The folks at Searchme were kind enough to send me a beta invite into their visual search tool. Searchme presents search results in a cover flow style interface. After playing around with it a bit, I sent them a note:
I’m honestly dumbfounded with this. Beyond the "oh neat" initial impression – how is this useful? The cover flow style of perusing assets makes sense for large, easily-recognizable assets. For search results, I just don’t see how it makes sense.
I’ll admit that my impression is colored by the major backing that Searchme is enjoying – which I assume comes part-and-parcel with validation from some smart people. If a couple of guys had done this with Flash, I would have a very different impression. But I’m guessing that Searchme is a venture that seeks to become a full-fledged business. If Searchme does take off, it’ll be an important lesson for me to learn about how an application penetrates a market and ulitmately succeeds. Because right now, I just don’t see.
Soon after, Searchme responded back. Here’s the entire response verbatim:
You certainly are entitled to your opinion. We have heard it before and we think that for some people, looking at text just makes more sense. You are one of those people, for sure!
But there are people out there for whom a visual representation is preferable. They want to recognize a page by it’s look (oh, its a wikipedia page, etc.) not it’s title. Information wise, pictures are much richer than text, and we have heard hundreds of users who tell us that the like the alternative of looking and choosing pictures over words.
The wonderful thing about this world is that everyone is different and we embrace that, so please go ahead and post your view, you are entitled and encouraged to do so – thank you for telling us first. We really appreciate your integrity.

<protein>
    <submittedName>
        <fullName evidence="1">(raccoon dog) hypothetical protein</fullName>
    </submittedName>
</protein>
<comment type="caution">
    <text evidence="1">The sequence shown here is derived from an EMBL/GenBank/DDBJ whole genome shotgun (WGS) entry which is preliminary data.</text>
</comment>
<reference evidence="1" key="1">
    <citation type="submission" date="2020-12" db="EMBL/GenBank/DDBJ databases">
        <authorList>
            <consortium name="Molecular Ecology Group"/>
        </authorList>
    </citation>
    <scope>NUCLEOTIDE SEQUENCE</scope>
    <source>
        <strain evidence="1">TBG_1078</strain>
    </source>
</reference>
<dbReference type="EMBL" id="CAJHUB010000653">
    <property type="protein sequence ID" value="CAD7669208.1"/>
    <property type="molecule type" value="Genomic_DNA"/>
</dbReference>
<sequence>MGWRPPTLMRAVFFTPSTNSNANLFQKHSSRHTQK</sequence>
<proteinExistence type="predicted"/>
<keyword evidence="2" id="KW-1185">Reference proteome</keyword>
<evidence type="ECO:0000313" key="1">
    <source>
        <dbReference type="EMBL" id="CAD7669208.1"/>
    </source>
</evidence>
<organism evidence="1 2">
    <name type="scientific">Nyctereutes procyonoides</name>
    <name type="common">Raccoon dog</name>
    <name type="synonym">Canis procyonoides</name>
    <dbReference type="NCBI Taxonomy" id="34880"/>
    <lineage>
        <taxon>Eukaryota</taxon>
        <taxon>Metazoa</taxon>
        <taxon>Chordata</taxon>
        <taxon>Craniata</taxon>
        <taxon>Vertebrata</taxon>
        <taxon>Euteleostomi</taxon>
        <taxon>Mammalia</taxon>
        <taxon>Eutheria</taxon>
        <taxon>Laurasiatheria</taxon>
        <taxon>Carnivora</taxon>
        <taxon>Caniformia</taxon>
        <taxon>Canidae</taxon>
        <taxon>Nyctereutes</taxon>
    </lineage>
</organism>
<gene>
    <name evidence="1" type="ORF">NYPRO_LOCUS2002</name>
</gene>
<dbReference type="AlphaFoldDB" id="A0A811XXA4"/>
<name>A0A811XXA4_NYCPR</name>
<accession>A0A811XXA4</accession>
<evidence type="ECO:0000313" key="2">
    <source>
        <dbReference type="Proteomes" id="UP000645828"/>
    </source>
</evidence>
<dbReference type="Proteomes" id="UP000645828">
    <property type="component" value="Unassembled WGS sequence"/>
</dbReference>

A day later, I got another response, I’m guessing from a different group or person within Searchme:
We show pictures of web pages to help searchers “look before they leap.” with a traditional text-only list view, searchers fall into a rhythm of “click, back… click, back…”, as they review search results. this takes time. Enabling users to quickly see pictures of the pages in the results helps them in two ways. First, they can quickly scan the pictures and identify features like images, headlines, and brands that catch their interest. no more “click, back… click, back.” you know it when you see it. Second, searchers can also visually ~reject~ pages, pages that don’t look useful or relevant. A visual image provides users with additional data than can be useful in evaluating both individual search results, and also a set of search results.
Also, helping people narrow their search by category, as kara mentioned in the article, is another way to make results more aligned with the intent of the user. If we can disambiguate a query and capture user intent, we can serve pages only about the category that they want to see. and, just as importantly, we can omit the pages they don’t want to see.
Thanks so much for the feedback. We’ll make sure to pass it on to the appropriate people. We’re working really hard to make Searchme fun and easy to use. Stay tuned for some cool new features, and don’t forget to tell your friends to sign up for a beta invitation!
Thanks for trying out Searchme!
The Searchme Team
I’ve played with Searchme for about fifteen minutes so far. You could easily argue that I haven’t given it a chance. Still, I’m failing to see how illegible snapshots of web pages will prove to be superior to seeing a snippet of text just below a search result. Cover flow works well if you’re sifting through images (Piclens does an incredible job of displaying image search results).
As for Apple’s implementation of it in iTunes, it makes sense there because you’re leveraging an association that a user has already created between an album and its visual "icon." Perusing search results is another matter altogether. To quickly weigh the value of a result, you need to know a little more about it and the great majority of destinations on the Web convey themselves through textual content.
In the end, it’s about how it feels in a real-world scenario. I hit Google probably 30-50 times a day. I’m going to try to block out some time and use it instead of Google and report back. My guess is I’ll grow annoyed within the first few searches and abandon it. But who knows. Check back soon!